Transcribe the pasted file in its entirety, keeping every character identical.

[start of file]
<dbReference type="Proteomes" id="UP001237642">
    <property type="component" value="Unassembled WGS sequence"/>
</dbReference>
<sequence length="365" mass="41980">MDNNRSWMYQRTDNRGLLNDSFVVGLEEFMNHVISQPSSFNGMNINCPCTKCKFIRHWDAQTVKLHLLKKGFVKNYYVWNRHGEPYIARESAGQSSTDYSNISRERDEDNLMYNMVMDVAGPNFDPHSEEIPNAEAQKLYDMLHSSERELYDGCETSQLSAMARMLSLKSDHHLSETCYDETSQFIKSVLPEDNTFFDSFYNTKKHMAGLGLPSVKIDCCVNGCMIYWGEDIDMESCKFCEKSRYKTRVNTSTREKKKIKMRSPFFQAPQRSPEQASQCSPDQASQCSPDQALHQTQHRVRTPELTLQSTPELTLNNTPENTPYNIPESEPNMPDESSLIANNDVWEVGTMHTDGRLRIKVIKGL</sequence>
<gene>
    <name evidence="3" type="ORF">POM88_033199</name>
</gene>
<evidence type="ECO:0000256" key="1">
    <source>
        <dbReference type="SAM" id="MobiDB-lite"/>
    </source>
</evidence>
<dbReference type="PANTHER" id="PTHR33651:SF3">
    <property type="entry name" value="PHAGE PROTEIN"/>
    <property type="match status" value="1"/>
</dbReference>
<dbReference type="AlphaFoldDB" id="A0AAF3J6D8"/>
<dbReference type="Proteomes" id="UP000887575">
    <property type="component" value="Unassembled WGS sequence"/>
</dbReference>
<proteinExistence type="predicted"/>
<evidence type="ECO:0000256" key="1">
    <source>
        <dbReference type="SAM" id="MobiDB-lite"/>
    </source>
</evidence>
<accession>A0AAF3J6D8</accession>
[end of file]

<dbReference type="Proteomes" id="UP001237642">
    <property type="component" value="Unassembled WGS sequence"/>
</dbReference>
<sequence length="365" mass="41980">MDNNRSWMYQRTDNRGLLNDSFVVGLEEFMNHVISQPSSFNGMNINCPCTKCKFIRHWDAQTVKLHLLKKGFVKNYYVWNRHGEPYIARESAGQSSTDYSNISRERDEDNLMYNMVMDVAGPNFDPHSEEIPNAEAQKLYDMLHSSERELYDGCETSQLSAMARMLSLKSDHHLSETCYDETSQFIKSVLPEDNTFFDSFYNTKKHMAGLGLPSVKIDCCVNGCMIYWGEDIDMESCKFCEKSRYKTRVNTSTREKKKIKMRSPFFQAPQRSPEQASQCSPDQASQCSPDQALHQTQHRVRTPELTLQSTPELTLNNTPENTPYNIPESEPNMPDESSLIANNDVWEVGTMHTDGRLRIKVIKGL</sequence>
<gene>
    <name evidence="3" type="ORF">POM88_033199</name>
</gene>
<evidence type="ECO:0000256" key="1">
    <source>
        <dbReference type="SAM" id="MobiDB-lite"/>
    </source>
</evidence>
<dbReference type="PANTHER" id="PTHR33651:SF3">
    <property type="entry name" value="PHAGE PROTEIN"/>
    <property type="match status" value="1"/>
</dbReference>
<dbReference type="AlphaFoldDB" id="A0AAF3J6D8"/>
<dbReference type="Proteomes" id="UP000887575">
    <property type="component" value="Unassembled WGS sequence"/>
</dbReference>
<proteinExistence type="predicted"/>
<evidence type="ECO:0000256" key="1">
    <source>
        <dbReference type="SAM" id="MobiDB-lite"/>
    </source>
</evidence>
<accession>A0AAF3J6D8</accession>